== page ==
Jan 25, 2019 08:00 PM

Opinion: China Needs to Ease Up on Deleveraging

The Minjiang River flows through Fuzhou, South China's Fujian province., June 23 Photo: VCG
The Minjiang River flows through Fuzhou, South China's Fujian province., June 23 Photo: VCG

It is reasonable for China’s domestic debt to rise in the post-crisis era. It’s also sustainable. China’s savings rate stands about 40%, twice the world’s average.

Because China’s financial system is — and will remain — dominated by debt-based financing for a time, transforming savings into investment will inevitably result in more debt.

The ideal way to cut China’s domestic debt burden — which has grown drastically since the financial crisis — is to improve income distribution, boost household spending and reduce savings. But boosting consumer spending takes time, so the economy must continue to rely on investment to drive aggregate demand for a while yet. China’s fixed-asset investment is primarily composed of three parts. Infrastructure investment and real estate investment each account for about a quarter, and manufacturing investment accounts for about a third. Among them, manufacturing investment is production-oriented. In contrast, infrastructure and real estate investment can be categorized as consumption-oriented investments.

At a moment when it is difficult to make substantial progress in transforming the economy into a one driven by consumption, it is reasonable to rely on consumption-oriented investment to boost aggregate demand. We should not decide arbitrarily that the rising debt burden is unsustainable, nor should we create policies that blindly crack down on infrastructure and real estate investments.

The excessive deleveraging policies of the past two years have come with adverse side effects. They have made it difficult to finance the real economy, a situation that has put significant pressure on economic growth. Under the deleveraging campaign, financing for infrastructure and real estate investments has grown harder to come by. In the financial sector, new regulations, particularly those covering asset management, have led to a contraction in nonstandard financing, blocking a major financing channel for the real economy. In 2018, growth in nonstandard financing fell to an all-time low. Although bank credit continued to grow at its usual pace, new total social financing (TSF), a broad measure of credit in the economy that includes many types of nonstandard financing, shrank significantly. In 2018, new TSF was 3 trillion yuan ($441 billion) less than in 2017.

As a result, the flow of money into the real economy has hit an obstruction. The transmission of monetary policy takes two paths. One is through the central bank, which determines the amount of liquidity in the financial market. The other is the broad money supply derived through TSF, which determines the amount of liquidity in the real economy. Since 2018, the central bank has adopted a more proactive monetary policy and increased overall liquidity. The average daily trading value on the interbank market has risen, indicating that there is sufficient liquidity on the interbank market. However, as a result of the deleveraging campaign, regulations on the property sector and new asset-management rules, the money in the financial market has been unable to flow smoothly to the real economy. That has left China in a situation where financing remains difficult to obtain despite ample liquidity in the financial market. A similar situation occurred in 2014 and 2015, causing an enormous stock market bubble — followed by a stock market crash — that had a huge impact on the financial market.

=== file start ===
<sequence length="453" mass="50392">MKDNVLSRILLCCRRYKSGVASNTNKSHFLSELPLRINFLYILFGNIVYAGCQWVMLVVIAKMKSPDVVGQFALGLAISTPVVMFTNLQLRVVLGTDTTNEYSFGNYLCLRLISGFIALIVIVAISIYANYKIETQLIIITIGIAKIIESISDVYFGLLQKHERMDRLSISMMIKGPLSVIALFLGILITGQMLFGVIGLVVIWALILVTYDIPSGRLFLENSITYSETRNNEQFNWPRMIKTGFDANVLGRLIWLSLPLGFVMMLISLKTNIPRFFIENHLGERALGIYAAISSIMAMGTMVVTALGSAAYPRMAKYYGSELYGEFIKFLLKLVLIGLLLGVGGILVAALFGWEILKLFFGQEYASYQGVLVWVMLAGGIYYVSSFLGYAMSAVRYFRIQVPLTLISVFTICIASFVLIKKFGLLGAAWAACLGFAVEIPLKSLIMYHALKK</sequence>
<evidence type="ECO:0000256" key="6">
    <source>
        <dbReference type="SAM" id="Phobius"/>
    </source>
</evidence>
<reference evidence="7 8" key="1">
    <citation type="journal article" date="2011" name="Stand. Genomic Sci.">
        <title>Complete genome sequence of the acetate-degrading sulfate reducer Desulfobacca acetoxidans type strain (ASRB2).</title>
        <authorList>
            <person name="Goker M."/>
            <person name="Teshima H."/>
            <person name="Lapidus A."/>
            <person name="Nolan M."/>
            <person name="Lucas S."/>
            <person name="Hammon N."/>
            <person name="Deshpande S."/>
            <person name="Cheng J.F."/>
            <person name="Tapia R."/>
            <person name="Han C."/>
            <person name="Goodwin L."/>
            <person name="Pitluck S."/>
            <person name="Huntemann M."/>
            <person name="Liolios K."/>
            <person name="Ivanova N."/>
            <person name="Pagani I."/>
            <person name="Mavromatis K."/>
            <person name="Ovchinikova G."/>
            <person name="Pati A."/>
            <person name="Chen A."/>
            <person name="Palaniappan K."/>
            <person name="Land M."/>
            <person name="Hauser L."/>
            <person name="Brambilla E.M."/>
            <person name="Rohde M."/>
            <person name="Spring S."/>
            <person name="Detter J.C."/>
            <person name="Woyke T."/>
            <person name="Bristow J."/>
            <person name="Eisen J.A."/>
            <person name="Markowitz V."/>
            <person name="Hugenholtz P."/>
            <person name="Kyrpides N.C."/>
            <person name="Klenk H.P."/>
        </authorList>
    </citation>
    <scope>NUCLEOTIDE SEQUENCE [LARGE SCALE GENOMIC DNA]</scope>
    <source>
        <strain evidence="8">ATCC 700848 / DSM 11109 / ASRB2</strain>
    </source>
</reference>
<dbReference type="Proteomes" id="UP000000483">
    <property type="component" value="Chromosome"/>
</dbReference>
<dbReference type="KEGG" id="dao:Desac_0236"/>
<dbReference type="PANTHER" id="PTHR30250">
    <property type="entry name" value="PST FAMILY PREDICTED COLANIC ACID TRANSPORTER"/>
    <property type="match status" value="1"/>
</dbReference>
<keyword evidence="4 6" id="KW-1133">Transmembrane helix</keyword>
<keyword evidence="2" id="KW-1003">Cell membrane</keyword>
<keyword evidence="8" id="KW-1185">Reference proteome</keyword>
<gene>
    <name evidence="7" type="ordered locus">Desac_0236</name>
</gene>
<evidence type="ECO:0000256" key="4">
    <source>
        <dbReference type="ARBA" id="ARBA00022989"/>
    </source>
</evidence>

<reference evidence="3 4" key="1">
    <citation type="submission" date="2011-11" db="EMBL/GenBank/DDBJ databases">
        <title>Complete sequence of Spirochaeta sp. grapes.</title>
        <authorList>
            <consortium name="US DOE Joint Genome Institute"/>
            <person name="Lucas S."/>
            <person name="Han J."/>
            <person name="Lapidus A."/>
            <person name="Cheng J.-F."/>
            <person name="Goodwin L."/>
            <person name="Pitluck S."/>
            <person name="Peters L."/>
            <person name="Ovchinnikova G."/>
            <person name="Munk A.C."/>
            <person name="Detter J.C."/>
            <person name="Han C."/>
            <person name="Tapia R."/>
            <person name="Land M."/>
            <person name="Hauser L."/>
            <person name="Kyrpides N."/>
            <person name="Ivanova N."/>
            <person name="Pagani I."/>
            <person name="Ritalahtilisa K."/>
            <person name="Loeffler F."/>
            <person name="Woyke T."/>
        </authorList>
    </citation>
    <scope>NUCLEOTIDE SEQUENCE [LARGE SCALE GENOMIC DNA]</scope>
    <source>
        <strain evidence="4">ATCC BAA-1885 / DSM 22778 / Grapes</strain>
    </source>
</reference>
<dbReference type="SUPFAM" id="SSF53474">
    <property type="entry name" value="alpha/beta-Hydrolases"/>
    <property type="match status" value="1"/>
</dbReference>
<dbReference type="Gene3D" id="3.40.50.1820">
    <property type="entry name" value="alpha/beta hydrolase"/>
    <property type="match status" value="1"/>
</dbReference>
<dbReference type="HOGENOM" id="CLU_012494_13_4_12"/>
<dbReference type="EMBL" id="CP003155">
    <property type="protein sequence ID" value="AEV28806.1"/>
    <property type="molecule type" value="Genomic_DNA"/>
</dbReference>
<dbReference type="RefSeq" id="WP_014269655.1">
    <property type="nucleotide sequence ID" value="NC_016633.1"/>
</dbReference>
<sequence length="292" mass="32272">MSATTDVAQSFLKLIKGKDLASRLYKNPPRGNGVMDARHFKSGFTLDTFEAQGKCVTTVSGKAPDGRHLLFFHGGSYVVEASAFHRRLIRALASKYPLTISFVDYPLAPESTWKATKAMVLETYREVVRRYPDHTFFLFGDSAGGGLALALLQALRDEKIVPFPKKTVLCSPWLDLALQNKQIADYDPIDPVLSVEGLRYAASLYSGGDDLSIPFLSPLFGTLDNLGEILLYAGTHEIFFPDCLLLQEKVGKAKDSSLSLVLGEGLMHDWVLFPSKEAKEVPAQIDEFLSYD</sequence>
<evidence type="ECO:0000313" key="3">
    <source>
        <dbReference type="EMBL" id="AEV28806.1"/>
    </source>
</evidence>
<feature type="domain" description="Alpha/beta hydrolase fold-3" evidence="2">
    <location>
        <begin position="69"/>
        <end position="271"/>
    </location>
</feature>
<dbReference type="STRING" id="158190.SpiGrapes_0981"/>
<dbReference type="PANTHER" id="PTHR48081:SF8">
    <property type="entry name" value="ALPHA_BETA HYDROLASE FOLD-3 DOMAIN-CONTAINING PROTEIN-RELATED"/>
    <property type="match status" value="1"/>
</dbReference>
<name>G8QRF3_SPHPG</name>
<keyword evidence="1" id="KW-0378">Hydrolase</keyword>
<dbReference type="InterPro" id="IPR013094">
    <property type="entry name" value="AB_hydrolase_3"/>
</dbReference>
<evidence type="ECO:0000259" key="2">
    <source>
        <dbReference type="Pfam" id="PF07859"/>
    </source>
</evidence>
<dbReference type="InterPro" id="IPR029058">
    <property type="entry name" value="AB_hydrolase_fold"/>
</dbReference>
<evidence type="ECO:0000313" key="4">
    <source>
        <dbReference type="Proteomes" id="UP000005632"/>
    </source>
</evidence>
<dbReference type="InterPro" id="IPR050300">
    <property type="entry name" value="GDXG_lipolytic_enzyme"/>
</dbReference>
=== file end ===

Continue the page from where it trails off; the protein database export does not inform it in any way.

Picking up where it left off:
The obstruction in the flow of money has put great pressure on economic growth while pushing up the prices of financial assets. The growth rates of both infrastructure investment and real estate investment (after deducting land purchase fees from the latter) plunged in 2018, dragging on economic growth. At the same time, the deflationary pressure on the producer price index has returned. As the real value of debt increases during deflation, there is growing risk that China will experience debt deflation.

Under the deleveraging policy, the liability-to-asset ratio has declined for state-owned enterprises, but has risen for private enterprises. As a result, the overall liability-to-asset ratio of industrial enterprises in China jumped in 2018. This is the first time that the ratio of China’s industrial enterprises has risen since the 4 trillion yuan stimulus package that the country launched in 2008 to offset the effects of the global financial crisis.

In short, China’s deleveraging policy needs an adjustment. At present, China’s macroeconomic policy has been adjusted to stabilize growth. Correspondingly, the deleveraging policy should also be adjusted to stabilize leverage. To get money flowing to the real economy, China must ease up on its deleveraging policy.

Xu Gao is chief economist of China Everbright Securities Asset Management Co. Ltd.

This article has been edited for length and clarity.

Translated by Charlotte Yang (

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